Soft or Hard Brexit: Do the Political Parties Know What They Want?

The varying stances within and among the UK’s parties on the shape of Brexit makes the parliamentary politics around it unpredictable, writes Kirsty Hughes. She argues that, while parliament may well vote to remain in the EU Customs Union but not in the Single Market, the trend is towards a hard Brexit and indeed the […]

America Decides: Foreign Policy Implications for Europe

Following the US elections, American foreign policy in Europe is set to enter a period of unpredictability, writes Anthony Salamone. He argues that the US government’s approach to Europe could vary from inert policy stability to more dramatic change in policy and priorities, and that the Trump presidency could be the first administration not to […]

2016: The Ebbing of Europe’s Radical Left Tide?

In the economic and financial crisis and its aftermath, European radical left parties have achieved some electoral success, though major challenges will continue to limit their prospects, writes Luke March. He argues that left parties have a difficult balance to strike between maintaining their principles in their policies and recognising the realities of current mainstream […]

Brexit’s Legal Stumble

The central question of the High Court case on the triggering of Article 50 was whether that process would effectively undermine existing Acts of Parliament, writes Cormac Mac Amhlaigh. He explains that, while the High Court embraced the substantive logic that Article 50 could in practice compromise existing law, the Supreme Court might in the […]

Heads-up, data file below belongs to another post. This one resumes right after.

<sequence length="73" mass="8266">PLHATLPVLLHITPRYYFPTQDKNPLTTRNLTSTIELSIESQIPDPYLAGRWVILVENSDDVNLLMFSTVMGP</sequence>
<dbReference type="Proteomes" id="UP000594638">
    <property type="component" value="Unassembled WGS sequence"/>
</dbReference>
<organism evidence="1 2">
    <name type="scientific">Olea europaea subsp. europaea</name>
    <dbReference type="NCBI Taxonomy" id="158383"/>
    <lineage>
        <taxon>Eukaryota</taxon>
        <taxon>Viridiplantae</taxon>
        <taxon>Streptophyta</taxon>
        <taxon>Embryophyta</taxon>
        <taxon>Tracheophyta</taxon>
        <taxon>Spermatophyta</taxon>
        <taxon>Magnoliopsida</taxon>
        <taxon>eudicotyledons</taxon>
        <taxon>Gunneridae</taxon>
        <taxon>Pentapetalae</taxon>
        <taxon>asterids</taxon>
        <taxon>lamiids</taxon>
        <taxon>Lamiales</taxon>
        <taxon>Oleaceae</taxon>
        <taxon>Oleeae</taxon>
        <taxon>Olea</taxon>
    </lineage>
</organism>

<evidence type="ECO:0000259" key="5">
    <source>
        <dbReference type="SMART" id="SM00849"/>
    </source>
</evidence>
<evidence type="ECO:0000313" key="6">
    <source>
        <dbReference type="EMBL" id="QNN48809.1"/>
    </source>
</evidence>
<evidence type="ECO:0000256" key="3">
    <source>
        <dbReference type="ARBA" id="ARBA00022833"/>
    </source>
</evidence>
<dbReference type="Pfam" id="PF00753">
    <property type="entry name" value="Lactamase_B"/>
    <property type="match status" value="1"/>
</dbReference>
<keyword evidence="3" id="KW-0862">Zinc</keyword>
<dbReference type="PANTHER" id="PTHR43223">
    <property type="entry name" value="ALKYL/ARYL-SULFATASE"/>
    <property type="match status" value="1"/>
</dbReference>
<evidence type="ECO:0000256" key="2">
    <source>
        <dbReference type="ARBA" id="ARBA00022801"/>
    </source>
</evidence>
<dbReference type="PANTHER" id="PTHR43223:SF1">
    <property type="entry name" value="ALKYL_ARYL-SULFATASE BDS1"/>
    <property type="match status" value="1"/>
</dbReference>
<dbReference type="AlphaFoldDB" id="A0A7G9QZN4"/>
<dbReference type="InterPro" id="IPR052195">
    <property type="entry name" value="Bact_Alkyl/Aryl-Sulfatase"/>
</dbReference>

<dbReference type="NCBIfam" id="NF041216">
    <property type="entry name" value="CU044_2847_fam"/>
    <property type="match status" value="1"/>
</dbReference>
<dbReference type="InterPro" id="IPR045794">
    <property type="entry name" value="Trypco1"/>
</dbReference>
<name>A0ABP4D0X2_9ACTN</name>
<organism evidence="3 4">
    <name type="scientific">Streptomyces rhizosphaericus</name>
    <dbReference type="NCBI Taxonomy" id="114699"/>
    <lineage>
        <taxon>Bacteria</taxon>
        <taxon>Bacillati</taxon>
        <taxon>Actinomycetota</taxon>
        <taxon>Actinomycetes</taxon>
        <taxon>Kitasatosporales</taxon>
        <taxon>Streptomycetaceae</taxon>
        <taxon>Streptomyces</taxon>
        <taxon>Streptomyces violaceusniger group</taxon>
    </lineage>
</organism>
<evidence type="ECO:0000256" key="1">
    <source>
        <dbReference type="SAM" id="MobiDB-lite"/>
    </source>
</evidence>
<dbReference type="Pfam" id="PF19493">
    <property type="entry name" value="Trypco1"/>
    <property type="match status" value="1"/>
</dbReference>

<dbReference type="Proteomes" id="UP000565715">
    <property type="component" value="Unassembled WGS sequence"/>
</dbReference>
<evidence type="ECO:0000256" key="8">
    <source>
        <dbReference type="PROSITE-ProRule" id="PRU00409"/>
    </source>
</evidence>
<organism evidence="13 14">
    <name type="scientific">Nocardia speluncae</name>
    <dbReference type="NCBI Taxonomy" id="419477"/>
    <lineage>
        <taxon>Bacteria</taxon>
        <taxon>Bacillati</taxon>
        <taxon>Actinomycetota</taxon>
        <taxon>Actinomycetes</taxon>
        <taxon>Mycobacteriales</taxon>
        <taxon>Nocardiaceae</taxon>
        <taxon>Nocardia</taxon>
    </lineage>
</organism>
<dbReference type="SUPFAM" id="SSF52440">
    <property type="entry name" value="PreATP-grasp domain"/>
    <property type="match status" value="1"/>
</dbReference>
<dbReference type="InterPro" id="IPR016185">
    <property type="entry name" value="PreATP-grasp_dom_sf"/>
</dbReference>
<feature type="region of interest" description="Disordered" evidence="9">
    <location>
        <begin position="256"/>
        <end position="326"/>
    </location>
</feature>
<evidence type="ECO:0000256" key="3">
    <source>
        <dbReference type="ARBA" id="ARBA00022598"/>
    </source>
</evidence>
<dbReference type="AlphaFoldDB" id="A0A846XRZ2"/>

The UK Gives up Foreign Policy Role and Influence, Post-Brexit

While much of the discussion around Brexit has focused on the Single Market and trading arrangements, foreign policy is another essential area that will be redefined by EU withdrawal, writes Kirsty Hughes. She argues that the UK will have minimal influence in the strategic direction of the EU, and that its emerging mercantilist foreign policy […]

The High Court’s Judgement in Miller and Others – Four Brief Remarks

Following the High Court’s ruling on whether the UK Parliament should be involved in the activation of the Article 50 process to leave the EU, Tobias Lock analyses the judgement. He observes that the UK government will find it difficult to construct an effective case on appeal, and that, should legislation indeed be required, essential […]

The EU’s Sanction Policy towards Russia – Much Ado about Nothing?

The EU’s approach to Russia since the onset of the Ukraine crisis has been characterised by internal divisions of opinion among the Member States, writes Anna-Sophie Maass. She argues that its relations with Russia, and in particular the issue of sanctions, will test whether the EU can achieve the objectives in its Global Strategy and […]

Voice and Partnership: The Bottom Line for Scotland on Brexit?

The difference of the EU referendum vote in Scotland versus the whole UK and the so-far limited inclusion of the Scottish Government in formulating the UK’s Brexit strategy have created genuine political tensions, writes Laura Cram. She argues that the question of Scotland’s constitutional future has always been much more an issue of democratic control […]